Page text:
|Cole, Noel - Andy|
Submitted to: Journal of Animal Science
Publication Type: Peer Reviewed Journal
Publication Acceptance Date: 2/18/2000
Publication Date: N/A
Citation: N/A Interpretive Summary: In many years, because of drought or excess rain, the growing season for grain sorghum may be shortened. Producers may attempt to grow hybrids that require a shorter growing season in order to produce a crop that year. In addition, grain sorghum may be planted in narrow (38 cm) rows rather than normal (76 cm) rows because sorghum in narrow rows will mature faster and produce yields greater than or similar to sorghum in normal rows. Sorghum grown in narrow rows has a tendency to lodge and may have smaller seed size which can affect the nutritive value of the grain. Early harvesting of narrow row sorghum could potentially decrease lodging problems as well as increase the nutritive value of the grain sorghum. In the present experiment, five grain sorghum hybrids were grown in narrow and normal rows and were harvested when the grain contained approximately 35% moisture (high-moisture harvested) or at maturity (approximately 12% moisture). High moisture milo was ensiled in plastic bags. Mature grain was either steam-flaked or dry rolled. Laboratory tests were conducted to determine the effects of planting density and processing method on the nutrient composition and starch availability of the grains. Sorghum grown in narrow rows had less starch but more crude protein than sorghum grown in normal rows. The starch in the narrow-row sorghum was more digestible than the normal-row sorghum. Steam flaked sorghum had less protein but greater starch availability than high-moisture and dry rolled sorghums. These studies demonstrated that agronomic practices could affect the nutritive value of grain sorghum. Thus, diet formulations may need to be adjusted when cattle feeders are using sorghum grown in narrow rows.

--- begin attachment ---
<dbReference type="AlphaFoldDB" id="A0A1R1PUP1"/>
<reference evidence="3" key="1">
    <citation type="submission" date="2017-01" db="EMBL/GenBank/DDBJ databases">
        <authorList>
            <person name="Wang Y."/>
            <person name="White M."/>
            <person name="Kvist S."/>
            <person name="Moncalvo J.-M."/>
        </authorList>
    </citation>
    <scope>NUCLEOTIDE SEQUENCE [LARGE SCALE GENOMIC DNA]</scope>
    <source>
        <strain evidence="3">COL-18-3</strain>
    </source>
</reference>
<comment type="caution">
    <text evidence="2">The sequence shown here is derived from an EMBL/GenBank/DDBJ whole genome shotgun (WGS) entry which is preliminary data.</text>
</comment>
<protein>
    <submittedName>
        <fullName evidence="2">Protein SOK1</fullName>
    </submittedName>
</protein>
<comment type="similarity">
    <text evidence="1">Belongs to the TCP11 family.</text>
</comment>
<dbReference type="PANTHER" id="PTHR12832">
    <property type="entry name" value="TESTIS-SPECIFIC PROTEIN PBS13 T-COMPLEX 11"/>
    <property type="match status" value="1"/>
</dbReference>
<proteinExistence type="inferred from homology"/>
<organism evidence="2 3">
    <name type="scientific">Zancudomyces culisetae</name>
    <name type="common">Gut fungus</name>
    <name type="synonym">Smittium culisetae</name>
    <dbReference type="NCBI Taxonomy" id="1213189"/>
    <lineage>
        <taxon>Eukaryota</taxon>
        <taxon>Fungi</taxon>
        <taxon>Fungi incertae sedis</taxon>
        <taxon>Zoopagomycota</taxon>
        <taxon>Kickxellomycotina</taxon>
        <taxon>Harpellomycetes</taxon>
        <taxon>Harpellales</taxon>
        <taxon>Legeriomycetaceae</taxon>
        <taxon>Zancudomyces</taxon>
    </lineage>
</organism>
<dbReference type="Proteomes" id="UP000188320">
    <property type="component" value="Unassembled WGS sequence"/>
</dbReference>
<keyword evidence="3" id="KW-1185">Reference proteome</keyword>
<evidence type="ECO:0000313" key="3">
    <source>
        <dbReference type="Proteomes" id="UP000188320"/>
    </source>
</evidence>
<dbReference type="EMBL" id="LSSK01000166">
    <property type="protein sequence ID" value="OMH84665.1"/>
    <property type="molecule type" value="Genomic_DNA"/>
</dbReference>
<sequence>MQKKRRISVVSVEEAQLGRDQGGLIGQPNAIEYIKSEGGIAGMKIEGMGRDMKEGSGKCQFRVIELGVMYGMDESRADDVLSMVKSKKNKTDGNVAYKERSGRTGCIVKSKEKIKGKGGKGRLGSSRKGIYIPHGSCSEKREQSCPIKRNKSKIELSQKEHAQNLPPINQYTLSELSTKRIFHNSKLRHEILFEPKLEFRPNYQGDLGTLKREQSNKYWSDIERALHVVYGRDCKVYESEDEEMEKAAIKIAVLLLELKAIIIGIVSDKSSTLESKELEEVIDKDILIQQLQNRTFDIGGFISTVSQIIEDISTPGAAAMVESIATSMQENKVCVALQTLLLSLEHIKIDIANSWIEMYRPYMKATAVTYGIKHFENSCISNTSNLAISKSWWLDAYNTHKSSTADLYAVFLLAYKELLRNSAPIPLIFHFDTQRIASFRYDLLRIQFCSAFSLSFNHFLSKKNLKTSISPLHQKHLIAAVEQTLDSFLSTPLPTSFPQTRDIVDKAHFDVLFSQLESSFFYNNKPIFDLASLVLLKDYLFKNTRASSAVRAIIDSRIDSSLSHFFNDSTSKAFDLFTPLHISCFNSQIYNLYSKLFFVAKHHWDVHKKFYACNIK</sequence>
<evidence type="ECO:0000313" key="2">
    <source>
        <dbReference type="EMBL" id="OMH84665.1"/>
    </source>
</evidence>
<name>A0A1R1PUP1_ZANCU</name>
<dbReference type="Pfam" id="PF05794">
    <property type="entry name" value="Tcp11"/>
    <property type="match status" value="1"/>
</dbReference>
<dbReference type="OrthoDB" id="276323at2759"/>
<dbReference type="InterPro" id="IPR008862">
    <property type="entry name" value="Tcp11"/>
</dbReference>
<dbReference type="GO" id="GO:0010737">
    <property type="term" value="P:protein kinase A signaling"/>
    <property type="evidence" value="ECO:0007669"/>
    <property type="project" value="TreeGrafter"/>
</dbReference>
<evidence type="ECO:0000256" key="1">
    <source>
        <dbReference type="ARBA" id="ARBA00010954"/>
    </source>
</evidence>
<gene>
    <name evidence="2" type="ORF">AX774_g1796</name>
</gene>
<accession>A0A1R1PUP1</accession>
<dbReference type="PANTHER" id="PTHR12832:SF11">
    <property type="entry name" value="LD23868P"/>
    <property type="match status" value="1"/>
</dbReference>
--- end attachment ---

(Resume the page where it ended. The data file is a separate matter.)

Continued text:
Technical Abstract: Grain sorghum grown in 38- and 76-cm rows (High-Density (HD) and Normal-Density (ND), respectively) was steam-flaked (SF), high-moisture (HM) harvested followed by rolling and ensiling, or dry-rolled (DR). These grains were evaluated in a laboratory trial to determine the effects of grain sorghum planting density and subsequent processing on chemical composition, enzymatic starch availability, crude protein (CP) insolubility, and in vitro dry matter digestibility (IVDMD) in a reduced-strength buffer in vitro system. In addition, the relationship between enzymatic starch availability and in vitro pH change in the reduced strength buffer in vitro system was evaluated. High-density planting increased (P<.10) OM and starch concentration and decreased CP concentration, but did not affect (P>.10) P concentration, enzymatic starch availability or CP solubility. Relative to ND, HD planting resulted in lower (P>.10) in vitro ruminal culture pH at 6 and 12 h, and lower (P<.10) IVDMD at 6, 12, 18, and 24 h of digestion. However, HD planting seemed to increase (P<.10) the IVDMD of SF sorghum. Steam flaking decreased (P<.10) CP concentration and solubility, increased (P<.10) OM concentration, and tended (P<.13) to increase starch concentration. High-moisture ensiling increased (P<.10) the solubility of CP, but did not otherwise seem to alter the chemical composition of grain sorghum relative to dry rolling. Starch was more available (P<.10), and dry matter (DM) was digested more rapidly and extensively (P<.10) in vitro in SF sorghum followed by HM sorghum.